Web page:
Is it possible to have an “adventure” on a guided motorcycle tour? Is it really an adventure if somebody has done all the homework, planned all the routes, figured out all the stops, determined the best places to ride? All you do is follow the pre-planned route. Purists would probably argue that it’s not an adventure if you follow somebody’s route, enjoying the fruits of their labor and simply enjoying what’s presented in front of you. Others would argue that as long as you embrace the idea of adventuring you are indeed on an adventure ride.
So where do I stand on this issue? Firmly in the middle. There’s no doubt the planning your entire route, doing all the homework, planning all the stops, and managing all the issues that pop up require quite a bit of work. Perhaps that makes the ride more “adventuresome.”
Then there’s the other side of the coin that says if you plan everything, and there are no unknowns, there is no adventure. Maybe there’s a third side to the coin and that is riding on a guided motorcycle tour. In this case, someone has already done all the planning. On top of it, there are people on the trip that help you manage any issues that may pop up. Some might ask, “Where’s the adventure in that?”
I must admit I was one of those persons who believed that if you didn’t do all the planning and manage the issues on your own, it wasn’t an adventure ride. But with age, my stance has softened quite a bit. Frankly, as you get older, you often really don’t care about what people think. You don’t care about being “macho” and don’t need anyone’s approval of how a ride was executed. Whether you ride solo or travel with friends in a group led by a company that we paid to support our ride, it doesn’t matter. You don’t care because how we ride really doesn’t make the ride an adventure or not.
If you want to ride around the world with nothing more than a moped and soft luggage, great. But if you want to do a similar trip with a company who helps you get across borders, assists with mechanical fixes, and carries your gear in a support vehicle, that’s great too. It’s what you get out of the ride, what you encounter, experience, and learn along the way that is important.
Did you see new things and interact with new people? Perhaps you learned a thing or two along the way? Was the weather terrible, the hazards difficult, the mechanical problems tough, or the people bad? All of those things are part of an adventure ride and exist whether the ride is solo or with a paid group. In fact, one might argue that riding with a group is more of an adventure because you have to deal with a group of people in close confines, which itself can be quite an adventure!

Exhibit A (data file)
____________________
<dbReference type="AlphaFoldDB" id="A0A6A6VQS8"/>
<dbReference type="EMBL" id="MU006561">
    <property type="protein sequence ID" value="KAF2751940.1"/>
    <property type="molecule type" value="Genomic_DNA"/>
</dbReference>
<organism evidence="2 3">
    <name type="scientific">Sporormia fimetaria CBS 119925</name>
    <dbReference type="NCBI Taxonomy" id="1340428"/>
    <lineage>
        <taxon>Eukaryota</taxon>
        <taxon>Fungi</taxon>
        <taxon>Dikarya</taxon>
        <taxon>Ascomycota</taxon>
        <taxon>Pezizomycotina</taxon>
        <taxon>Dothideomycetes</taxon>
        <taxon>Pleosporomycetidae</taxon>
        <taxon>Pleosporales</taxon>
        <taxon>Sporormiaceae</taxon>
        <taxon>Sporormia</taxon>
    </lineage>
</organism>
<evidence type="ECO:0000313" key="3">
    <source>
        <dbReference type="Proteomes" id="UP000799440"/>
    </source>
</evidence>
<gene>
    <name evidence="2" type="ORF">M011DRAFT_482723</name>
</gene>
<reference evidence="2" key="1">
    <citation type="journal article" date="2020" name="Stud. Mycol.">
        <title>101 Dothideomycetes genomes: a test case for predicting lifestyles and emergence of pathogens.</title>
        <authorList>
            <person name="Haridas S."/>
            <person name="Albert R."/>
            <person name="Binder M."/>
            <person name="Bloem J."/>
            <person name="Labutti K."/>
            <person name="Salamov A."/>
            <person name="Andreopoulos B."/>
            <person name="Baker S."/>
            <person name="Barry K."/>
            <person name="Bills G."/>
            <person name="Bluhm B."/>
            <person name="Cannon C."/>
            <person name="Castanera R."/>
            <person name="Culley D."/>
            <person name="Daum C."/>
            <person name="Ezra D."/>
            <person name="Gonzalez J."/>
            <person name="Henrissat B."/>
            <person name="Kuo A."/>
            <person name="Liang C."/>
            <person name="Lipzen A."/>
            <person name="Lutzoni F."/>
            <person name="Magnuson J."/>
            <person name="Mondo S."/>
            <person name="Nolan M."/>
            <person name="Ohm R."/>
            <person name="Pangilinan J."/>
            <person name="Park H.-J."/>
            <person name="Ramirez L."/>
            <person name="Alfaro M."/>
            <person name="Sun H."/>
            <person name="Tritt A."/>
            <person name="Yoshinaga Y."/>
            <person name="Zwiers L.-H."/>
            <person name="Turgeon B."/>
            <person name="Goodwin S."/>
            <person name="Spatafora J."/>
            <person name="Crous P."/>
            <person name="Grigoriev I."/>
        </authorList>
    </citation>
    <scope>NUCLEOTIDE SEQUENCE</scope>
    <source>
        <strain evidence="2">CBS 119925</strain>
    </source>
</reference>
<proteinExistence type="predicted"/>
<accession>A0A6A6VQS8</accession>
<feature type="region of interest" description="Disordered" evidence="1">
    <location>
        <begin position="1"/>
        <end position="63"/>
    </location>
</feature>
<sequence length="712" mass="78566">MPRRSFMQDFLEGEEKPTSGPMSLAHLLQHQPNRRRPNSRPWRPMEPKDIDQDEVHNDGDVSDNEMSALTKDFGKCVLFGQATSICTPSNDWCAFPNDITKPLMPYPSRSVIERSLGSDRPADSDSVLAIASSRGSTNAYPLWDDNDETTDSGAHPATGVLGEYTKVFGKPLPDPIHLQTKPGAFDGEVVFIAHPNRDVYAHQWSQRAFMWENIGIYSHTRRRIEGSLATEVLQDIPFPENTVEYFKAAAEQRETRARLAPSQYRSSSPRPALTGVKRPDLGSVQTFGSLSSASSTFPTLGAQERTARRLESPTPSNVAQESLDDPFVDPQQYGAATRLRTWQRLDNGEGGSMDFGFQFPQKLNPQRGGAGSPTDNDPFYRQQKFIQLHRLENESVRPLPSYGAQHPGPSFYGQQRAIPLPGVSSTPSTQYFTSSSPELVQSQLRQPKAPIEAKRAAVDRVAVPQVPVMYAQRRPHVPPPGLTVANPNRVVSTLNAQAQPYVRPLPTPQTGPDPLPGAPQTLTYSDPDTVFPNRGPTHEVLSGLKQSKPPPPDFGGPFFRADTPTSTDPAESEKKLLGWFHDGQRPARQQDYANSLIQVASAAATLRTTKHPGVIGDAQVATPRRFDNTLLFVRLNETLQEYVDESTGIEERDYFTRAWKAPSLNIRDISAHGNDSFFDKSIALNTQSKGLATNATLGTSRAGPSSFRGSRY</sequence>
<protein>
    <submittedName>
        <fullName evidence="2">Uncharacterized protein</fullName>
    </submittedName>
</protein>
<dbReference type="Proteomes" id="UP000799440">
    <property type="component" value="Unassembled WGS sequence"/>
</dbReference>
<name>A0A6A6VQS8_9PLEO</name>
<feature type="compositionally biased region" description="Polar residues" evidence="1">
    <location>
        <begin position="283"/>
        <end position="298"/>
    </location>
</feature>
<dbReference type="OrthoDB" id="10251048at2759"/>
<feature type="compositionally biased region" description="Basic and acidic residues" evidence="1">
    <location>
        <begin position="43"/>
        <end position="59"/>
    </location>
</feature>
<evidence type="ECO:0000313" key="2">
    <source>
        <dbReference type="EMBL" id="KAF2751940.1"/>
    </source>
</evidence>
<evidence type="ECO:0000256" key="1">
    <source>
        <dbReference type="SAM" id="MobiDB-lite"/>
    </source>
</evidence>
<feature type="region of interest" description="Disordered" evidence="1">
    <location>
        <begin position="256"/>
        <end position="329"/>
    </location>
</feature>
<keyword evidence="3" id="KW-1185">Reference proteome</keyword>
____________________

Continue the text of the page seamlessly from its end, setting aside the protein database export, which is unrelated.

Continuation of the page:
So what does this boil down to? Adventure rides aren’t really just the planning or the execution of a ride in difficult terrain or conditions. When you step back and think about it, adventure rides are more about the experiences, aren’t they? Planning, riding solo or with very limited supplies and no support can be elements of making an adventure ride that is fulfilling for the rider. But one could argue it’s not the most important part. No, it’s what you do, see, and take away that really makes the trip an adventure.
Ultimately, it’s how you approach the ride that will tell you whether it was an adventure or not. Adventuring doesn’t just happen as a result of your planning. It happens as a result of the overall experience. Don’t let someone tell you that your ride was or was not an adventure. You are the only one that can make that decision. If you felt the excitement, if you felt the challenge, if you had some new experiences, then you had an adventure. The hard part is keeping all the excitement, challenge, and new experiences in your rides so that you can continue to feel the adventure.
So, can you have an adventure on a “guided” motorcycle tour? Sure, it’s what you take from it that will be the mark of the adventure. At, least that’s my take. Let’s hear what you think!